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Opinions of Sunday, 8 February 2015

Columnist: Alhassan, Abdul Latif

Meet the Girl Who Needs Your Assistance

Written by:
Abdul Latif Alhassan

I share the plight of a teenage girl I met during my friends wedding back at Northern Ghana. She only gave her name as Ayishah of Dohinaayili. This teenager caught my eye with her business of selling sweats at the gathering. She also caught my attention with the issue of social desirability, because her style of dressing never depicted the ceremony. Whiles all and sundry was watching Drama performance and other activities at the wedding grounds, this young lady was busily moving from corner to corner advertising her toffees and biscuits. Her ambition to sale was too much that I decided to interact with her.
Our conversation was mixed with sorrow, pity and laughter. Why laughter? When I questioned her as to why she was not in school, she told me “my elder brother has failed three times in the West Africa Secondary Schools Certificate Examination (WASSCE) and my father has decided not to take care of all his children education. As I was been shocked by her reaction to my question, I further asked as to how that could be possible. She said “my father told me that if he was a boy and was not able to make good grades after spending sums of moneys, how much more a girl? At this moment, I could not control my laughing desire as to how primitive her father’s thinking was. She continued; it came to a time when my father stopped giving me “chop money” to go to school. When a Parents Teachers Association meeting was called, I had to beg my next door neighbour to go and represent my parents, because my father said he will not attend the meeting.
According to her, all efforts she made to lobby her father to let her continue schooling have failed. She said: “I brought so many people to convince my father that despite my brother’s inability to make it, I can make it”. According to her, even one of her school madams who loved her a lot came and talked to the father, but he remained adamant. She said, “as part of my efforts to continue school, I resorted to self-financing through the sweats that I am selling but, it came to a time I could not continue anymore so, I took my mind off schooling”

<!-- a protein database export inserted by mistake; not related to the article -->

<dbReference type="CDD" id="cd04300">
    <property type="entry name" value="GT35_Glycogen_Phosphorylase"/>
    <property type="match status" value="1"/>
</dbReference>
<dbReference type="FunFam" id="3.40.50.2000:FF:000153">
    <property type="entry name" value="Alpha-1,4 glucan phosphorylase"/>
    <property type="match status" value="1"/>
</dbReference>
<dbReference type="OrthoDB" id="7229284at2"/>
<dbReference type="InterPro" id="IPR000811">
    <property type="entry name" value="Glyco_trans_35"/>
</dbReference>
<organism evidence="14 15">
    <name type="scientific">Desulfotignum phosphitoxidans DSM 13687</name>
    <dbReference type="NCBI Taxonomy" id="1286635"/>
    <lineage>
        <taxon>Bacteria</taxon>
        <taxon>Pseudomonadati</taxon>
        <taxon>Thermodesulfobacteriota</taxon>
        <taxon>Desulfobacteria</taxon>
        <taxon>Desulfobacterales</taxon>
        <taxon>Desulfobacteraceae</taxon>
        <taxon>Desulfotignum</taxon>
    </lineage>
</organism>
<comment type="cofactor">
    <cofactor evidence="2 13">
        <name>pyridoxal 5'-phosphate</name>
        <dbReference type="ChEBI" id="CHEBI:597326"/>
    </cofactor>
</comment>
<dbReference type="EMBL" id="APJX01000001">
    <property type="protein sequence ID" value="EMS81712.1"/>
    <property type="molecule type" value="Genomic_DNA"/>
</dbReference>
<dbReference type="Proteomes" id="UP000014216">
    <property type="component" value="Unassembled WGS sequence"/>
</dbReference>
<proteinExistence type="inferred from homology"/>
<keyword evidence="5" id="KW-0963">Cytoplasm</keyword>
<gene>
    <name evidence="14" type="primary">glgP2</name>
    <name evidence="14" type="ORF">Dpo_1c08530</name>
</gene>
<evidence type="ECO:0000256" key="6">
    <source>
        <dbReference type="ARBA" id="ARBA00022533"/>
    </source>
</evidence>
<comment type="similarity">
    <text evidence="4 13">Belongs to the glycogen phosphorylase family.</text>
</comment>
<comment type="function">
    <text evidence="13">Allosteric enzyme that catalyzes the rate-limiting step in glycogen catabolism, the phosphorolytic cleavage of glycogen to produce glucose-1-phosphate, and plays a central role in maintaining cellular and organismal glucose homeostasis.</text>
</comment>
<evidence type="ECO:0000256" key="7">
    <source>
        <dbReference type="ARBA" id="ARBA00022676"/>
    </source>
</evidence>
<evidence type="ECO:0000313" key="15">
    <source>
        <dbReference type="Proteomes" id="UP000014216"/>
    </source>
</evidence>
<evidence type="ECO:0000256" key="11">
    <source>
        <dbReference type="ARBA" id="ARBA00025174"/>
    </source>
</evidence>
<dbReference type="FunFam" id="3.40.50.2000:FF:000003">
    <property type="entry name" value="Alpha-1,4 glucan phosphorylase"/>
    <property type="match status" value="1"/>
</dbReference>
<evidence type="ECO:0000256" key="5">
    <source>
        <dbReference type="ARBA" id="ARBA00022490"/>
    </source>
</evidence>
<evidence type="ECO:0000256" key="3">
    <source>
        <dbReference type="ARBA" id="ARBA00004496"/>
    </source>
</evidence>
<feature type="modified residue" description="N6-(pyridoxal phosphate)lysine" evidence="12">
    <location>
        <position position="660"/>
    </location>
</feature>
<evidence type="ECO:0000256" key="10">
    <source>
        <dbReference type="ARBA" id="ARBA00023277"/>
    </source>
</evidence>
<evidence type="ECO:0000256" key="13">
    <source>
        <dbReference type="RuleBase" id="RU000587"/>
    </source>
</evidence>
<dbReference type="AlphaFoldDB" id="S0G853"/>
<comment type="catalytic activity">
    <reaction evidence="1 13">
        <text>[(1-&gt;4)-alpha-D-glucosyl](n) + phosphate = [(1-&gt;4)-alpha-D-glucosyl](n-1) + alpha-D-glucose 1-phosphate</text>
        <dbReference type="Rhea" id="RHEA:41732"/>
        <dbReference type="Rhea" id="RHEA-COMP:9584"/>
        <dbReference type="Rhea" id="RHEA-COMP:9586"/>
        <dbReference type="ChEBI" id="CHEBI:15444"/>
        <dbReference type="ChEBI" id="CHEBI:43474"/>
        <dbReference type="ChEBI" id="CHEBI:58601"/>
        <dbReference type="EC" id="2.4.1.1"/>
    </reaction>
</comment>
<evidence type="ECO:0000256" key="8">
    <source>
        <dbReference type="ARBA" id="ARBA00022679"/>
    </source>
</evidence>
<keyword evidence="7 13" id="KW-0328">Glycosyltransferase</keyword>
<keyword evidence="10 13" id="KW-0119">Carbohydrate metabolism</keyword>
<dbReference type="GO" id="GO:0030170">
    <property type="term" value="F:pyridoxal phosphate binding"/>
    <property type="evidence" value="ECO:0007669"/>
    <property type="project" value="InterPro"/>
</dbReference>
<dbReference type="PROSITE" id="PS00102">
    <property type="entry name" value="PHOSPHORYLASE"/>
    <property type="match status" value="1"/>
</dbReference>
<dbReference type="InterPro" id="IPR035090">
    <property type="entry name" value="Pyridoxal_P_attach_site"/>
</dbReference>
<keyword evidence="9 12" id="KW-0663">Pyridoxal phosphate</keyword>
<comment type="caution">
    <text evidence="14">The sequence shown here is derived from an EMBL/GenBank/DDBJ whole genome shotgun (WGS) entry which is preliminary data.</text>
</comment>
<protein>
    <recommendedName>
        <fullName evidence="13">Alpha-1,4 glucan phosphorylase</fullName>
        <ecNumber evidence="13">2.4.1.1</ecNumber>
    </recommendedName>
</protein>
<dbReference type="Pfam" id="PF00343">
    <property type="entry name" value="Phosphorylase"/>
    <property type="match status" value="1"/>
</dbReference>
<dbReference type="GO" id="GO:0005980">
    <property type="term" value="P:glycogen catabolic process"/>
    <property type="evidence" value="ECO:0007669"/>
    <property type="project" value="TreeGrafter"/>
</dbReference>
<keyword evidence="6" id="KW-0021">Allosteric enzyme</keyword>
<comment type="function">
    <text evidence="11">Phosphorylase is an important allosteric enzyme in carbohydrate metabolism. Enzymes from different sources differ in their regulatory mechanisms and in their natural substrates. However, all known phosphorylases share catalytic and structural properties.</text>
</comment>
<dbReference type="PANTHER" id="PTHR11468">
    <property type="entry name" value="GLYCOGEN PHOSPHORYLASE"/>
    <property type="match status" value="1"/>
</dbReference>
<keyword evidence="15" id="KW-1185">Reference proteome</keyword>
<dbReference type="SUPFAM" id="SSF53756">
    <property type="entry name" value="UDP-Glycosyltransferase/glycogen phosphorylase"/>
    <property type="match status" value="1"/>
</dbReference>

When I asked her whether if she got sponsorship she will continue schooling, she said no, because she got frustrated in school to an extend she now fears the building of her formal school. As I was astonished with her response, I decided to ask of her plan of feature life. She said “I want to get some work and start doing” and mentioned seam stressing as her desired occupation. I noticed a change in her voice and her eyes began to pour out tears. With her shrinking voice, she said, with the tailoring, I went to enquire about it and I was told that I have to get my own tailoring machine, pay entrance fees of Ghs200 and the uniform and other expenses that have prevented me from starting the tailoring.
With the way and manner she was responding to my questions I realized that the girl was so intelligent because communication is an integral part of intelligence. If this girl is given the chance and convinced to go back to school, she can climb the educational lither successfully. Better still, if we want to respect her decision of becoming a seamstress, who knows, she can be one of the best seamstresses in Ghana and beyond.

Help somebody’s child and your child shall be helped in your presence or in your absence. I call on wealthy individuals, Non Governmental Organizations (NGOs), Opinion Leaders and Philanthropists to challenge themselves to see to it that Ayishah becomes a better citizen. Contact her on the address: Tamale, Dohinaayili, H/No: E.L.105, 0246974555. Remember, giving in charity is the bed rock of all religious gifts.

May God reward your effort.

Thank you.

The writer is a National Service Person at Savelugu Municipal Hospital.